Colored with scrolling

Try scrolling the rest of the page to see this option in action.

Sexual Harassment in the Workplace: What You Need to Know

Sexual Harassment in the Workplace: What You Need to Know

May 24, 2024

Has someone’s improper behaviour ever made you feel uneasy at work? Sexual harassment is a grave concern that can impact individuals of any gender, ethnicity, or religion. Fortunately, Canada has robust legal frameworks protecting you and guaranteeing a polite workplace.

You need to know about your rights to avoid sexual harassment and have a safe and polite workplace. Let’s talk about sexual harassment in Canada, its definition and the steps you need to take when you experience it. 

Understanding Workplace Discrimination Laws

Understanding workplace discrimination laws is essential to avoid illegal actions. By these regulations, workers are protected against discriminatory hiring, promotion, job assignment, and other treatment related to these characteristics. 

The common examples are race discrimination in the workplace, pregnancy discrimination, religious discrimination, and sex/gender discrimination.

What is Sexual Harassment?

Today, we’ll speak about sex discrimination, more specifically sexual harassment. What is it? And what are its main examples? 

Sexual harassment is an unwelcome sexual activity that hurts the employee. It can be verbal and physical. For example:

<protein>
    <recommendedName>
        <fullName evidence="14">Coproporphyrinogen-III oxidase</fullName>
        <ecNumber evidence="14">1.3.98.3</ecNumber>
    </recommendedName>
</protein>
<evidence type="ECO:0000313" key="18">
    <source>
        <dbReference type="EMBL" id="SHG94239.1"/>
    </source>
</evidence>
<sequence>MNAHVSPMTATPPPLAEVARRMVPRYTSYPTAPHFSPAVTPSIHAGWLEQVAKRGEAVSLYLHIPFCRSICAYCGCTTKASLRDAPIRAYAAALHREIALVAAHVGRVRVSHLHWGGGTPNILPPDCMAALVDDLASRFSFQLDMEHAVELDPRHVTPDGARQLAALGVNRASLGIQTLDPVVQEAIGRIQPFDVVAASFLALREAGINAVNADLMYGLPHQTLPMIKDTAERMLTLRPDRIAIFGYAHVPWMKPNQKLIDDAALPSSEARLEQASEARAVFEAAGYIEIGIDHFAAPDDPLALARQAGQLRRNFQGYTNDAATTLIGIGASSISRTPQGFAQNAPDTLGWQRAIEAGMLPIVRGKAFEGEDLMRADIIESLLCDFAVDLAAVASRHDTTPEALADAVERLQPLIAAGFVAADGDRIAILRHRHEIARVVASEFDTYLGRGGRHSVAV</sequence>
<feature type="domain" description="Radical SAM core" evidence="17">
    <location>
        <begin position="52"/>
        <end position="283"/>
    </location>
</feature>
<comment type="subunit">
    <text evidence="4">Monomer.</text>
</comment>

• Verbal Abuse:

    • Jokes: Making inappropriate and insulting jokes about someone’s body or sex is known as sexual humour.
    • Sexual Comments: Comments regarding your body looks, or sexual preferences that make you uncomfortable are considered unwanted sexual comments.
    • Questions about your Sexual Life: Invasive questions unrelated to business that delve into your personal life.
    • Sexual Terms: Making someone uncomfortable by using suggestive language or by writing out sexual terms.
    • Bringing up Sexual Matters in Professional Conversations: directing discussions away from the task at hand and into sexual topics.
  • Non-Verbal Abuse

    • Displaying Pornography: Shwoing you unwelcome sexual content via a physical or digital medium.
    • Rude Looks and Gestures: Winks, whistles, or gestures that make you feel icky or embarrassed.
    • Blocking Your Way: Standing too close or getting in your way on purpose makes you feel uncomfortable.
  • Physical Abuse:

    • Undesirable Touches: Grabs, hugs, or any touch that makes you feel uncomfortable is a type of harassment. Your body is yours, and no one can touch it if you don’t want it. 
    • Brushing Up Against You: Brushing up means someone touches you in a way that seems accidental, but it’s not. Imagine someone keeps bumping into you “accidentally” or their hand brushes yours a little too often. It might seem small, but if it feels on purpose and makes you uncomfortable, it’s sexual harassment. 
    • Attempted Rape: Any attempt to force someone into sexual activity against their will.

Also, if someone threatens you and forces you to engage in sexual activities in exchange for a better work position or anything else, that’s harassment.

Signs of Sexual Harassment

Sexual harassment at work can be tricky. Sometimes it’s super obvious, like gross comments or unwanted touching. While there are cases when it’s not that much obvious. How can you know that you are a victim of sexual harassment:

  • Does someone’s behaviour make you feel uncomfortable or unsafe at work? That’s not okay!
  • Do you avoid someone or certain places at work because of them? You shouldn’t have to hide.
  • Is dealing with this person making it hard to do your job well? It shouldn’t affect your work!